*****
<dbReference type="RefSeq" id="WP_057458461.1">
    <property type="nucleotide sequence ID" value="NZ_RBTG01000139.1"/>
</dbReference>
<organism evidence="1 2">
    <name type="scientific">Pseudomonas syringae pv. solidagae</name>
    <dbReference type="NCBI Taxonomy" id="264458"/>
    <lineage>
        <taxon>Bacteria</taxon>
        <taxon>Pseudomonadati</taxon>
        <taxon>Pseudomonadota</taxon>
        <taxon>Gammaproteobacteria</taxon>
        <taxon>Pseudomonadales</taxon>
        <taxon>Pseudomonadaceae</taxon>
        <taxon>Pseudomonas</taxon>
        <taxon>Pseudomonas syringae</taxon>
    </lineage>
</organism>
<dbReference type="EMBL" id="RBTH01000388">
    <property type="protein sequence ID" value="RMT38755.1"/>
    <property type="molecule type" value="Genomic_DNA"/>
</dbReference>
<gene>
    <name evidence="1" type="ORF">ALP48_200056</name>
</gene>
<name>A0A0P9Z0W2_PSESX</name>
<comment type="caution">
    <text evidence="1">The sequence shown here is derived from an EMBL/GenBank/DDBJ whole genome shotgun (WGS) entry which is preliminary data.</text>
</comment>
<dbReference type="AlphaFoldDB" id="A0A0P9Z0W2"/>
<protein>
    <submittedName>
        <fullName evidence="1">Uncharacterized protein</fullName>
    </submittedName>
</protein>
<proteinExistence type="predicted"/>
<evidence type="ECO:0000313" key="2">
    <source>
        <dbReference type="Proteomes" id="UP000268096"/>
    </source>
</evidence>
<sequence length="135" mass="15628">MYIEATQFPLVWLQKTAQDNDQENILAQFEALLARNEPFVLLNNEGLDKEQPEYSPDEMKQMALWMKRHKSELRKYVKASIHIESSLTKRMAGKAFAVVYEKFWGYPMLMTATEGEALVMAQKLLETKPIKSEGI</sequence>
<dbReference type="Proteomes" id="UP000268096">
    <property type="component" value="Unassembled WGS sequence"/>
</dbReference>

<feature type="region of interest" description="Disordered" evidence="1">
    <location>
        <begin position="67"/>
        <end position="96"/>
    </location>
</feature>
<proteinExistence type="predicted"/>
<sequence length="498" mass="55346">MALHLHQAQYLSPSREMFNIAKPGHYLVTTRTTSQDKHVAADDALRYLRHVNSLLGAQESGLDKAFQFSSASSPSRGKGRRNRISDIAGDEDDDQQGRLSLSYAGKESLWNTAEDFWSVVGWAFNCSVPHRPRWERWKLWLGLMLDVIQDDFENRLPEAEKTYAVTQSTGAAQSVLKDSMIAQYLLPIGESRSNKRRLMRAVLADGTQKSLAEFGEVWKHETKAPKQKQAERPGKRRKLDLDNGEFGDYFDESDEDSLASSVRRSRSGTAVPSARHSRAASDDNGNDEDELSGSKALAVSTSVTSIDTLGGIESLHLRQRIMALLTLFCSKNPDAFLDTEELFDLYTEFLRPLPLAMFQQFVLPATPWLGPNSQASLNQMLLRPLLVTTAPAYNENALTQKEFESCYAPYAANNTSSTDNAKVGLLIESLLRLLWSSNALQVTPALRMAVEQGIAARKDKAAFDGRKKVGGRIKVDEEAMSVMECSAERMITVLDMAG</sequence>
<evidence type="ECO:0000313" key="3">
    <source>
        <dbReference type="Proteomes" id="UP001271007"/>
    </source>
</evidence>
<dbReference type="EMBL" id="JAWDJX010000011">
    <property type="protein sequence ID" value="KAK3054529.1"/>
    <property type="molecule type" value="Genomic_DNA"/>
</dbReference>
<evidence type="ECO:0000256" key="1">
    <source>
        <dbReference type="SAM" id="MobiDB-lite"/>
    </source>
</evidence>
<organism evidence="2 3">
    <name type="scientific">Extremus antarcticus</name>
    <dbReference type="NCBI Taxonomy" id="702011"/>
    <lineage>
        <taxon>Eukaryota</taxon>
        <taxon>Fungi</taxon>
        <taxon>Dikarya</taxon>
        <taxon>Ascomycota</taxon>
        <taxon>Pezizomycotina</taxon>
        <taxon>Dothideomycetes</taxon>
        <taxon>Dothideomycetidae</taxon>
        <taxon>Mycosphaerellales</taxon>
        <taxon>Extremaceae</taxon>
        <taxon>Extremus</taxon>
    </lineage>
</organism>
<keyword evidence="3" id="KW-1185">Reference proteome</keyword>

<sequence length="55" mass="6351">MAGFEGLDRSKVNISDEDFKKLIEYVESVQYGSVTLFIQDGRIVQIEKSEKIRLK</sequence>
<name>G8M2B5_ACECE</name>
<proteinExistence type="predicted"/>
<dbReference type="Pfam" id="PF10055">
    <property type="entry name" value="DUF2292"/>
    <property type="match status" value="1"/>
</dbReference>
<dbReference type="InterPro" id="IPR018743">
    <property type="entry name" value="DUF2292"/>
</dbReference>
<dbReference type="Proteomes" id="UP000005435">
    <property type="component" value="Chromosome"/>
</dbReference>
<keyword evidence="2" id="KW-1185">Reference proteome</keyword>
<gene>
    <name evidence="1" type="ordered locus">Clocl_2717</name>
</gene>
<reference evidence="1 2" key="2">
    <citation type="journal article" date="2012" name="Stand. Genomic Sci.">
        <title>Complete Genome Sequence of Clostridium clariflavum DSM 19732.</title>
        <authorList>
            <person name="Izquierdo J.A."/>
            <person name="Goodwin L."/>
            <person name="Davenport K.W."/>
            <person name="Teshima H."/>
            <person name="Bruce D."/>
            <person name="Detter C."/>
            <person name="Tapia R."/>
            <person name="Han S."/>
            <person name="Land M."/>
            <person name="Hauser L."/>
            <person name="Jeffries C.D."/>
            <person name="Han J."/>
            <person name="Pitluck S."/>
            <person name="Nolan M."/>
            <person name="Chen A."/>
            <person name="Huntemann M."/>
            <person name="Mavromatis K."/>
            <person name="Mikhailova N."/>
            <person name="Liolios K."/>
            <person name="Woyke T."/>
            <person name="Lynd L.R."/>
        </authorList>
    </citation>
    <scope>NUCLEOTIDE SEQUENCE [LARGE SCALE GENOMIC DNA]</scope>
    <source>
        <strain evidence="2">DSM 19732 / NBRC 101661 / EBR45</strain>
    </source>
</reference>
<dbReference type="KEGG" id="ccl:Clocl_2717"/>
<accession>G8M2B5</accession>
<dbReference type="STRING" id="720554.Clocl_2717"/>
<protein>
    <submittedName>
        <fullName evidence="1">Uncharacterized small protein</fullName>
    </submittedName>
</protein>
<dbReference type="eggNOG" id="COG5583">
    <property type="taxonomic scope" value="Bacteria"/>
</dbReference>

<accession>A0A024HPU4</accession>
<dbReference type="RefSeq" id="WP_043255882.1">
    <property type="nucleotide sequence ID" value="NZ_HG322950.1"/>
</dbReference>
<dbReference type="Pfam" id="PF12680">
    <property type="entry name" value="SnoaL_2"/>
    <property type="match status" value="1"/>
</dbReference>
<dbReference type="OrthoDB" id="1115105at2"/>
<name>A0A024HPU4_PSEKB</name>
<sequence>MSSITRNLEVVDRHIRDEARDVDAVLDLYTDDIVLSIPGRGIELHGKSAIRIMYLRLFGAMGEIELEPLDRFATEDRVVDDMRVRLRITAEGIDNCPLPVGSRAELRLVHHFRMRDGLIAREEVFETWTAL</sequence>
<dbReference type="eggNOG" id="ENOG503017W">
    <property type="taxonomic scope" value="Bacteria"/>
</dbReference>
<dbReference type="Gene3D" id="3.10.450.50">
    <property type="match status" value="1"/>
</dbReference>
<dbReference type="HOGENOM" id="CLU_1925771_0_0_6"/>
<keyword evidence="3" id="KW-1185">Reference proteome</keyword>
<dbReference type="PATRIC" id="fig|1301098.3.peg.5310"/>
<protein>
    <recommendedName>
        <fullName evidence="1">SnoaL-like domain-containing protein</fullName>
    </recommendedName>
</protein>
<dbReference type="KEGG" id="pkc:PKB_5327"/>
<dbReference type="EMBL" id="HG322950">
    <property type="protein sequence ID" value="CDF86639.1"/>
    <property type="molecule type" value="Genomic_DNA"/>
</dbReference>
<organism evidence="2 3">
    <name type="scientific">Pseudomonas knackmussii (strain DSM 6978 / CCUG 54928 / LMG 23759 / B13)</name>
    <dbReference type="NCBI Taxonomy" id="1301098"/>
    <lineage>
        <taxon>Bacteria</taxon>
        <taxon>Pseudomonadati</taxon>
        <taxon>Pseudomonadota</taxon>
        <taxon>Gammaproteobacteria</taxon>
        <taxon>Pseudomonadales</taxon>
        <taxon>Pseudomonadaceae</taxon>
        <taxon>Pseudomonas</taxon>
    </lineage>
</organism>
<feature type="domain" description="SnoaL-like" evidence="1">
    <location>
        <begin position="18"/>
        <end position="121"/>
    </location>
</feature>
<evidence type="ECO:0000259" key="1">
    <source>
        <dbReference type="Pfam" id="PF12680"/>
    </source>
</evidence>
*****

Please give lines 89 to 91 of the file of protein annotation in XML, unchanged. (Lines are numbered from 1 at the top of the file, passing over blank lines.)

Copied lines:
    <property type="match status" value="1"/>
</dbReference>
<dbReference type="InterPro" id="IPR018743">